Every state but Idaho, Kansas, South Carolina, and Wyoming allows adults to legally use marijuana or CBD oil for either recreational purposes, medical purposes, or both. In 2021, the movement toward both medical and recreational cannabis legalization continued.
Legalization for Medical use
Alabama and Virginia legalized medical cannabis in 2021; Mississippi did so early in 2022. All told, 37 states, the District of Columbia, Puerto Rico, Guam, the Northern Mariana Islands, and the US Virgin Islands, have legalized medical cannabis use. Three states (Georgia, Iowa, and Texas) have stricter laws but still allow the use of low-THC cannabis products for medical purposes.
Legalization for Recreational use
Connecticut, New Mexico, New York, and Virginia legalized adult recreational cannabis use in 2021, bringing the total number of states in which recreational cannabis is legal to 18.
Pending Federal Legislation in 2022
Marijuana is considered a Schedule 1 substance under the Controlled Substances Act (CSA), making it illegal at the federal level. Where state and federal cannabis testing laws conflict, federal law takes precedent. But federal law may be changing, too, as multiple efforts to legalize cannabis on the federal level are underway.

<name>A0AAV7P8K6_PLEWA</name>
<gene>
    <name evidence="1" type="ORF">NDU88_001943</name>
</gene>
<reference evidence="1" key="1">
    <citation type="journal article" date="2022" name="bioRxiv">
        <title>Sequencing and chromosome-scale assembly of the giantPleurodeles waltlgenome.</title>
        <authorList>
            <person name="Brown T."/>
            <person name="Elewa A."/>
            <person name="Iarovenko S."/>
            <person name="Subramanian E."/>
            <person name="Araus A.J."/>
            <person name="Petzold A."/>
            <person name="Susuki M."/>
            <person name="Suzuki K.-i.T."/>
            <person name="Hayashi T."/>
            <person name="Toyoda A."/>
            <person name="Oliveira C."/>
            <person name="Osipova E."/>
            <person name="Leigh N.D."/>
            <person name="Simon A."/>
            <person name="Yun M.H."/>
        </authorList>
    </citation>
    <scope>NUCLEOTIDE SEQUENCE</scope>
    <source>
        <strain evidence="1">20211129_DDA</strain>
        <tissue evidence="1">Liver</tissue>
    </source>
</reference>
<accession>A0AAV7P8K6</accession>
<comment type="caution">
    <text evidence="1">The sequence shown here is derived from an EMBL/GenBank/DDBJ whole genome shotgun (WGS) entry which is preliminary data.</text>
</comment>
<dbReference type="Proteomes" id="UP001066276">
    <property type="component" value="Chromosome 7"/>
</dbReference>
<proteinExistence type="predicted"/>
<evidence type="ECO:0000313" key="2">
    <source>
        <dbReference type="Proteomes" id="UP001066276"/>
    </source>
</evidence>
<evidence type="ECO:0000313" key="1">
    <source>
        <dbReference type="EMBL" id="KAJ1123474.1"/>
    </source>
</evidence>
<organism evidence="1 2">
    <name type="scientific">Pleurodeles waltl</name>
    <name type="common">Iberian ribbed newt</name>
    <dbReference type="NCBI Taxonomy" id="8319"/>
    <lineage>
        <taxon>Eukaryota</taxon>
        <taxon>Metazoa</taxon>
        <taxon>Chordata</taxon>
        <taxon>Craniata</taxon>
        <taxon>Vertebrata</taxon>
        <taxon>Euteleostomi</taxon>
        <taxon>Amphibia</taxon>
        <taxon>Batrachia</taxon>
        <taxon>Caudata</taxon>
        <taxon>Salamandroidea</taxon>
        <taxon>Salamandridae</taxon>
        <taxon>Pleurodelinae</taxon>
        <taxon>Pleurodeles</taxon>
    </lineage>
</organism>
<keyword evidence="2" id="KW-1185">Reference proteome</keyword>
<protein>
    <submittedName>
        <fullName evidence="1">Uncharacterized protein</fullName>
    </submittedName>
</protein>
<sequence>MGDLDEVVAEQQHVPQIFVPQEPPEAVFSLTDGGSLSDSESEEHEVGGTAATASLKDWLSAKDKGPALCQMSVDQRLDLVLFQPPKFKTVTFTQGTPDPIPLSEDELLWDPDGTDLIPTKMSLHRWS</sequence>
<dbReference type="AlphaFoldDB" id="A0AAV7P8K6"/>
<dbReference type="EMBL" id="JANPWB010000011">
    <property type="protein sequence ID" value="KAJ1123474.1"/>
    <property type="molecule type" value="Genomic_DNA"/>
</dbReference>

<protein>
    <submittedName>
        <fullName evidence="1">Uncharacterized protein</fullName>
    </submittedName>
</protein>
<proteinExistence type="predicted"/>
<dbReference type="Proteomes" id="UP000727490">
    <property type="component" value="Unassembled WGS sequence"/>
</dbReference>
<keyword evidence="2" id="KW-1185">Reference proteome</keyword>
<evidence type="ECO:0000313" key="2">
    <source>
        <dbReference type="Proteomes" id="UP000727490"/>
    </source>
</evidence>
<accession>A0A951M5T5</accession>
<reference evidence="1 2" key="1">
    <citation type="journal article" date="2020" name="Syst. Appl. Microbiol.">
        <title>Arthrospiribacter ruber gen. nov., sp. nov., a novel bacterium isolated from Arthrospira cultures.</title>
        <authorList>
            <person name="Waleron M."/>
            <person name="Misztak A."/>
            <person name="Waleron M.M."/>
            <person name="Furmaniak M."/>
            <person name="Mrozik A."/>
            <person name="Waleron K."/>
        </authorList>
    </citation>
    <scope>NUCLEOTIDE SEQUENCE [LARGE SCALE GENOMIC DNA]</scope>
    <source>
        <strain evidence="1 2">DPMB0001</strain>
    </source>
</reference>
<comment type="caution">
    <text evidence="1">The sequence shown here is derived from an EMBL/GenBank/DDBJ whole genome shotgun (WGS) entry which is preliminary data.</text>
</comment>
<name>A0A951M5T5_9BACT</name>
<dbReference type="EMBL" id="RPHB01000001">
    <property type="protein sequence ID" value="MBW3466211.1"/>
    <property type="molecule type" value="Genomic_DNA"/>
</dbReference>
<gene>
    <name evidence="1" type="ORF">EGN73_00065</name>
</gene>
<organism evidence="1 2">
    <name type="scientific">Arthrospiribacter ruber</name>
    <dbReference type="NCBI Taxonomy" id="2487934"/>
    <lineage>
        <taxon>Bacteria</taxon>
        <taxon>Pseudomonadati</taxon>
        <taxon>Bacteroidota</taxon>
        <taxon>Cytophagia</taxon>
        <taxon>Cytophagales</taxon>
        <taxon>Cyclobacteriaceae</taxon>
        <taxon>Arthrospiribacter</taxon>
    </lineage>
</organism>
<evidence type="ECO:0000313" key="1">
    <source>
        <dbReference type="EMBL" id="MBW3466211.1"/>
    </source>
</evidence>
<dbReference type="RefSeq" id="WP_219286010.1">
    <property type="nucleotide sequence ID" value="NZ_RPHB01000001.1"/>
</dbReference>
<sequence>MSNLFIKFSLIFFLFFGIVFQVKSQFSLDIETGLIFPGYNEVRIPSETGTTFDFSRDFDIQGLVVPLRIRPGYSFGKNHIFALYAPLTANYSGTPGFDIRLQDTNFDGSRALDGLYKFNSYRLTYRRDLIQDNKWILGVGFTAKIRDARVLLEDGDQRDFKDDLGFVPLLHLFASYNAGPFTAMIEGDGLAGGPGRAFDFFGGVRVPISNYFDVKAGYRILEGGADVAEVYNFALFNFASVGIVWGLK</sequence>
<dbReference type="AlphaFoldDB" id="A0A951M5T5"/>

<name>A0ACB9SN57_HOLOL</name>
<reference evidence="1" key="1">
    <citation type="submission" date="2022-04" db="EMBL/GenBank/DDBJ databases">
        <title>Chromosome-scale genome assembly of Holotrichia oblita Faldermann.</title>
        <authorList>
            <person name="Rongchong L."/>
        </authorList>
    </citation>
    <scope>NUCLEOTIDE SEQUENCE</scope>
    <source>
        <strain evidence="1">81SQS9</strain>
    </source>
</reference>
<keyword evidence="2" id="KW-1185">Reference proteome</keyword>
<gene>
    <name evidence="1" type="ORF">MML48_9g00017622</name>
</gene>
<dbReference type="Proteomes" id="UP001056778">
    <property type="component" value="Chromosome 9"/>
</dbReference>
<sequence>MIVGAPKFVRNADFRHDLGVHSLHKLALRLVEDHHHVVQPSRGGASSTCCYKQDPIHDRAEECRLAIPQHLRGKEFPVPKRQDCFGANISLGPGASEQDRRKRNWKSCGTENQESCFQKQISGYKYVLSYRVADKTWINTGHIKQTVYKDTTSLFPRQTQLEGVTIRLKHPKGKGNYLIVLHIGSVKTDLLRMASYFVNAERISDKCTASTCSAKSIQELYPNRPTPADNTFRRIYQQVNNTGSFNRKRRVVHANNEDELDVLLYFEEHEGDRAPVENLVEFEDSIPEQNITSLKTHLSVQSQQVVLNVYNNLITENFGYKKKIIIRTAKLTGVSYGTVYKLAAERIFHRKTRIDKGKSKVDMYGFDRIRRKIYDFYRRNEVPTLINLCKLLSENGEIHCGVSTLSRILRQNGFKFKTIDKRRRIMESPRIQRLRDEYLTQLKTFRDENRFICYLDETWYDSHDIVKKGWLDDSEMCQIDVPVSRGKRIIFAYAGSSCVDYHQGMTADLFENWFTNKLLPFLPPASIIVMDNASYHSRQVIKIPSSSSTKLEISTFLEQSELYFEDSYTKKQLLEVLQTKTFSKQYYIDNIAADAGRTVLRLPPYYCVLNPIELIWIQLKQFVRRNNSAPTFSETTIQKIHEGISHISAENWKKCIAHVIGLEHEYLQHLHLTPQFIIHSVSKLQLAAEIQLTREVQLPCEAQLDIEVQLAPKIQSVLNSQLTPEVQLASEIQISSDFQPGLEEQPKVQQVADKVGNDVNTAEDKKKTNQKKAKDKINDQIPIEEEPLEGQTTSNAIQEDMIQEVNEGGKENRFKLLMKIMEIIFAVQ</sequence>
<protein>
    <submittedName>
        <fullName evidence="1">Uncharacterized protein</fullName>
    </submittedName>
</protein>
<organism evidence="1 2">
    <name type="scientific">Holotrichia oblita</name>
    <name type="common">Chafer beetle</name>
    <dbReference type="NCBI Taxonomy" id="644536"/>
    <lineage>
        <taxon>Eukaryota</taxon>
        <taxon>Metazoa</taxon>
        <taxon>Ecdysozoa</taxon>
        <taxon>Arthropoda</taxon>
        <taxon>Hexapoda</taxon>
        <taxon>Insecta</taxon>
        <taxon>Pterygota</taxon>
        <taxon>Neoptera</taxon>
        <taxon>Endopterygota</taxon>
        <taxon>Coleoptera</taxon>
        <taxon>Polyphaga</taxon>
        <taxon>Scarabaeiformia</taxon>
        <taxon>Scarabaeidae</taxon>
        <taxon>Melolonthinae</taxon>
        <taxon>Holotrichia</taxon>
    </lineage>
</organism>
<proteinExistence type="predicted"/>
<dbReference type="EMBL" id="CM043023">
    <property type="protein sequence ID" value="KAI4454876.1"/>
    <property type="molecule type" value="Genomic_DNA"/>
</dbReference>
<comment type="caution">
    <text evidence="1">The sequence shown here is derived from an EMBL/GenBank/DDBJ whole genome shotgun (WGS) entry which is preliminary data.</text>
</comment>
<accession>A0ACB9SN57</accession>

- States Reform Act: Introduced in 2021, the States Reform Act would remove cannabis from Schedule 1, allowing states to treat marijuana use in accordance with their own laws.
- Marijuana Opportunity Reinvestment and Expungement (MORE) Act: The MORE Act, reintroduced in 2021 after failing to pass the Senate in 2019, goes further than the States Reform Act. In addition to removing cannabis from Schedule 1, it establishes a process to expunge convictions and conduct sentencing review hearings regarding federal cannabis offenses. A 5% tax on retail cannabis sales, increasing to 8% over three years, would support an Opportunity Trust Fund that would invest in communities historically impacted by the war on drugs. The bill would also establish an Office of Cannabis Justice to administer the social equity aspects of the law.
- Cannabis Administrative and Opportunity (CAO) Act: Also introduced in 2021, the CAO Act builds on the proposals in the MORE Act. It would remove cannabis from Schedule 1, automatically expunge past arrests and convictions for nonviolent federal cannabis offenses, and help communities disproportionately affected by the war on drugs.
Pending State Legislation in 2022
All three federal bills mentioned above allow states to set their own laws regulating marijuana use. But at the state level, too, the pendulum is swinging toward legalizing or at least decriminalizing cannabis.
Here’s the state marijuana legislation awaiting decisions in 2022:
- Currently, 25 states have bills proposing to legalize adult use of cannabis.
- In several other states, including Arkansas, Missouri, North Dakota, Ohio, Oklahoma, and South Dakota, attempts are being made to put citizen initiatives to legalize cannabis on the ballot.
- Bills in 11 states propose to develop medical cannabis programs.
What Employers Need to Know About Marijuana Testing